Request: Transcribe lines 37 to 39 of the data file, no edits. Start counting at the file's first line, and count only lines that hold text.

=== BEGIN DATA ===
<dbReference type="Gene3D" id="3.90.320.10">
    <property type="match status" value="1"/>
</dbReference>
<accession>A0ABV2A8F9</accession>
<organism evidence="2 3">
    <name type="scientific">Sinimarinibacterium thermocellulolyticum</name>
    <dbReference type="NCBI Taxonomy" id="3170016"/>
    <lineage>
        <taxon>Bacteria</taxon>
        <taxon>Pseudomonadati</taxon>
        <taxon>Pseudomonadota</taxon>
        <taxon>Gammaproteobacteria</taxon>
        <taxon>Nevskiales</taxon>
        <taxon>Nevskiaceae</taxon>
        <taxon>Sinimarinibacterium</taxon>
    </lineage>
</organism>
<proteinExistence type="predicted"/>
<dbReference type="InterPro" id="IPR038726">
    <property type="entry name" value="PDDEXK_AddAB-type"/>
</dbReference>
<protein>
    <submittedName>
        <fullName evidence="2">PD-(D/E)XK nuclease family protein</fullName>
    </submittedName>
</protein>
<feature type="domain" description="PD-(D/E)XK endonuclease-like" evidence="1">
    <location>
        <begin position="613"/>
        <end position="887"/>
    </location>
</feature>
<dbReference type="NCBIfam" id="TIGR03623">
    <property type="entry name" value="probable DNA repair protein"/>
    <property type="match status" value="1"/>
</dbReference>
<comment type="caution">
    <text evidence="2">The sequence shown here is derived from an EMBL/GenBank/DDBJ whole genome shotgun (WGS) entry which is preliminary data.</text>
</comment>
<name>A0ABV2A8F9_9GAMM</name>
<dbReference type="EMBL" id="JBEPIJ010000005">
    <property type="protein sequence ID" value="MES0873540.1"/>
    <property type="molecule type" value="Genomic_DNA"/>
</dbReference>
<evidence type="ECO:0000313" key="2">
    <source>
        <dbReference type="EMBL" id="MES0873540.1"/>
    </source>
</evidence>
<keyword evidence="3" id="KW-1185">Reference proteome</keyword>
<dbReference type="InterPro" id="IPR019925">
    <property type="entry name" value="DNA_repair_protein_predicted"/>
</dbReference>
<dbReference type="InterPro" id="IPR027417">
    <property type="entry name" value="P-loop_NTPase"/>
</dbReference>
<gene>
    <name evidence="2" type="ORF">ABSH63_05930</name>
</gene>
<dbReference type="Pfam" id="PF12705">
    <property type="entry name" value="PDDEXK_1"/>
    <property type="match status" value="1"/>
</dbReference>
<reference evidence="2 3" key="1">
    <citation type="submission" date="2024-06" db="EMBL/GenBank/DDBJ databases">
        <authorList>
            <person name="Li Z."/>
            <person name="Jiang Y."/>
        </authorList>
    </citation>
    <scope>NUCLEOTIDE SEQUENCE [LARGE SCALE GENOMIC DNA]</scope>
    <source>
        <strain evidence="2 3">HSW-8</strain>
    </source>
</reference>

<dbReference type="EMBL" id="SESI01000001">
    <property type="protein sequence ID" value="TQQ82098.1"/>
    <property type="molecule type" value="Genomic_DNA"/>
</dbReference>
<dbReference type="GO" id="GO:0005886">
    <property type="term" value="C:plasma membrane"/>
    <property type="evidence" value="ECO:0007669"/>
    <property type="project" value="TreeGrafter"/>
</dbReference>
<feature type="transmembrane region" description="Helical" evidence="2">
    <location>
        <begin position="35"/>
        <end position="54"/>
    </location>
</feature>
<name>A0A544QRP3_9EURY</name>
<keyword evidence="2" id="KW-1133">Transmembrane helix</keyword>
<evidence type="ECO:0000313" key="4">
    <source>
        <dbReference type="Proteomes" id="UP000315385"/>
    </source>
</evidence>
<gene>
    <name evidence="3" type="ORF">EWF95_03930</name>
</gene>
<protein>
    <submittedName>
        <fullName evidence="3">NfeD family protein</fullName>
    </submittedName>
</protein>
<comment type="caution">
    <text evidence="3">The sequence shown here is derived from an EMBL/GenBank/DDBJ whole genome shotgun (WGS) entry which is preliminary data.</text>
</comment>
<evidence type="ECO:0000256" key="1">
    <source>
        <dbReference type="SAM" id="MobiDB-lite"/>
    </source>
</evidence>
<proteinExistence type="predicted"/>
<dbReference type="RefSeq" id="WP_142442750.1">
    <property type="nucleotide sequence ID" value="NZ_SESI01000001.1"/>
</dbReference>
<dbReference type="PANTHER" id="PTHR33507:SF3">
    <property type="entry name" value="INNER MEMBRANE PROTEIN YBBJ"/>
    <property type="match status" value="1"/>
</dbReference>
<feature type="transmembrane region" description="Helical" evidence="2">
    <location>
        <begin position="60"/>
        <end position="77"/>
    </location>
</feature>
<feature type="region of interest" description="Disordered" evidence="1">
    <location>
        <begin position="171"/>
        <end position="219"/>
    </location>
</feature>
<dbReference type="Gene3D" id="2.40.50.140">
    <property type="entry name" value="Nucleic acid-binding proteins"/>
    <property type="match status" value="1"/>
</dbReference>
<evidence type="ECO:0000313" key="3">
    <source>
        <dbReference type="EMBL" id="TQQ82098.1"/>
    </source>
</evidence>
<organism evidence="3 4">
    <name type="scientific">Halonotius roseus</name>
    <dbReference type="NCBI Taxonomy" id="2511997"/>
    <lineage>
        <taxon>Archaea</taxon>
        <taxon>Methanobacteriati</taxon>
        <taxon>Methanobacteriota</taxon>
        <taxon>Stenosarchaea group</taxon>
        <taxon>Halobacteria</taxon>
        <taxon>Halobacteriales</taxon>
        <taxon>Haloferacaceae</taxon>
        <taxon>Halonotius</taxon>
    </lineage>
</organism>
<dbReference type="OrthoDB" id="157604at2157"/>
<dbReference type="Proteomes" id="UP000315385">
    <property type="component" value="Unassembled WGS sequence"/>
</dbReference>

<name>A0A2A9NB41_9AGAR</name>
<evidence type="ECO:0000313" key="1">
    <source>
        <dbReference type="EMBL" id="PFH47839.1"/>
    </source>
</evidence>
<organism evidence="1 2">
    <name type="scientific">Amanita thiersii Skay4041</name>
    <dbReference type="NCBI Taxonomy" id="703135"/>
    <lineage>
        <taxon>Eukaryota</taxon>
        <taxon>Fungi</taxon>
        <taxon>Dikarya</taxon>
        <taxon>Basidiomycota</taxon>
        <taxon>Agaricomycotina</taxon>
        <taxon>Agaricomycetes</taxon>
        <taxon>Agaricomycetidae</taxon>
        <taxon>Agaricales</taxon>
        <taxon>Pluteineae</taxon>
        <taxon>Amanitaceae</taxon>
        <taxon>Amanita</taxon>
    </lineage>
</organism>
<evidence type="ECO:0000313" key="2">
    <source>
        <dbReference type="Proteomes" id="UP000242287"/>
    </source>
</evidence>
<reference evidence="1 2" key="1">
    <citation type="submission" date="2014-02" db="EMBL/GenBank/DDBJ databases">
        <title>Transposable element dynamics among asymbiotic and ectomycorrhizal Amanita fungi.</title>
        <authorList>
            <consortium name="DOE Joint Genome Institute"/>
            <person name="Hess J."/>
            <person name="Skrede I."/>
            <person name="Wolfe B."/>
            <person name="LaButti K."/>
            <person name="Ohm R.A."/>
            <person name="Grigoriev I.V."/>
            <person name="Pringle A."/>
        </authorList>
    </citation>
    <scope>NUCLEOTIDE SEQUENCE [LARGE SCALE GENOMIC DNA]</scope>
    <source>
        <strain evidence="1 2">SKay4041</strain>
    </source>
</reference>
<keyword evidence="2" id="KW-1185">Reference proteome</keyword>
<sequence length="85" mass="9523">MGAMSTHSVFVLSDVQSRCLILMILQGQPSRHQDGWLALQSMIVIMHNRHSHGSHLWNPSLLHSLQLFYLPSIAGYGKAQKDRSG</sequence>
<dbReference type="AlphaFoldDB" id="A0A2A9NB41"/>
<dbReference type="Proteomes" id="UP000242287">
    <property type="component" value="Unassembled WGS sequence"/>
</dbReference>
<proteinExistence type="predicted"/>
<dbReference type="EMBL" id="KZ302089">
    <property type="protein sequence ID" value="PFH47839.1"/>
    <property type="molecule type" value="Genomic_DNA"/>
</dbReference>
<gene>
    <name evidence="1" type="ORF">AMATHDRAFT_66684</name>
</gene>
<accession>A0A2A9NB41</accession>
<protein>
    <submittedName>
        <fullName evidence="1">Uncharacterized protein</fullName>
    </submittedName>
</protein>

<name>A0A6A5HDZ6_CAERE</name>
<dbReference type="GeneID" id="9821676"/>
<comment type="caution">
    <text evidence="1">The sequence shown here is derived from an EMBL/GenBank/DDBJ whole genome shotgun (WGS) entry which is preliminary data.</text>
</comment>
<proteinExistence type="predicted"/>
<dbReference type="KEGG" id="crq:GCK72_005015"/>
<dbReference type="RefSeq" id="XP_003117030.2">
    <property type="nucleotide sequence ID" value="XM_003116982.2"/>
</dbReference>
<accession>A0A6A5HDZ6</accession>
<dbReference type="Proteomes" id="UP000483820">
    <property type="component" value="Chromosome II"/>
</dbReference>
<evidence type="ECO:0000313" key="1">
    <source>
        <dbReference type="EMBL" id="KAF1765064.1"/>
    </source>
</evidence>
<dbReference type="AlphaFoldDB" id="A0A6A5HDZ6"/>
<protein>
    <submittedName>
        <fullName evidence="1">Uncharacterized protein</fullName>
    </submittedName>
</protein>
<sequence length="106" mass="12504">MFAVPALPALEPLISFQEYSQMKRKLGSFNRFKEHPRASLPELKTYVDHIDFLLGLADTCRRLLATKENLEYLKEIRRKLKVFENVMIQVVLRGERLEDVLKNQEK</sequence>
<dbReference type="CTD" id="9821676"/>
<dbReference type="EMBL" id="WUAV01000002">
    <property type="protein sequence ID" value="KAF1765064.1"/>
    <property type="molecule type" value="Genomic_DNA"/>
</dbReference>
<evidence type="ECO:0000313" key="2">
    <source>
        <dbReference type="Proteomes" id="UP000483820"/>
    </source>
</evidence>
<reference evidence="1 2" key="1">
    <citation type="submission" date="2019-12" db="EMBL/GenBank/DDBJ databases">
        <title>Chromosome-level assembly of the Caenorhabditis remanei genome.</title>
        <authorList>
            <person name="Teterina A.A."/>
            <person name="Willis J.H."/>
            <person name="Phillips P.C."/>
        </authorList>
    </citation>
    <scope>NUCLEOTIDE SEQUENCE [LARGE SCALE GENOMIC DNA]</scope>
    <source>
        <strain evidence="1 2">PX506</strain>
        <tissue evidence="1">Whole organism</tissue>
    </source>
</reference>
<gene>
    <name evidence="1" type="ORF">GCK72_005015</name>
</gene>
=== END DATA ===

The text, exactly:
<comment type="caution">
    <text evidence="2">The sequence shown here is derived from an EMBL/GenBank/DDBJ whole genome shotgun (WGS) entry which is preliminary data.</text>
</comment>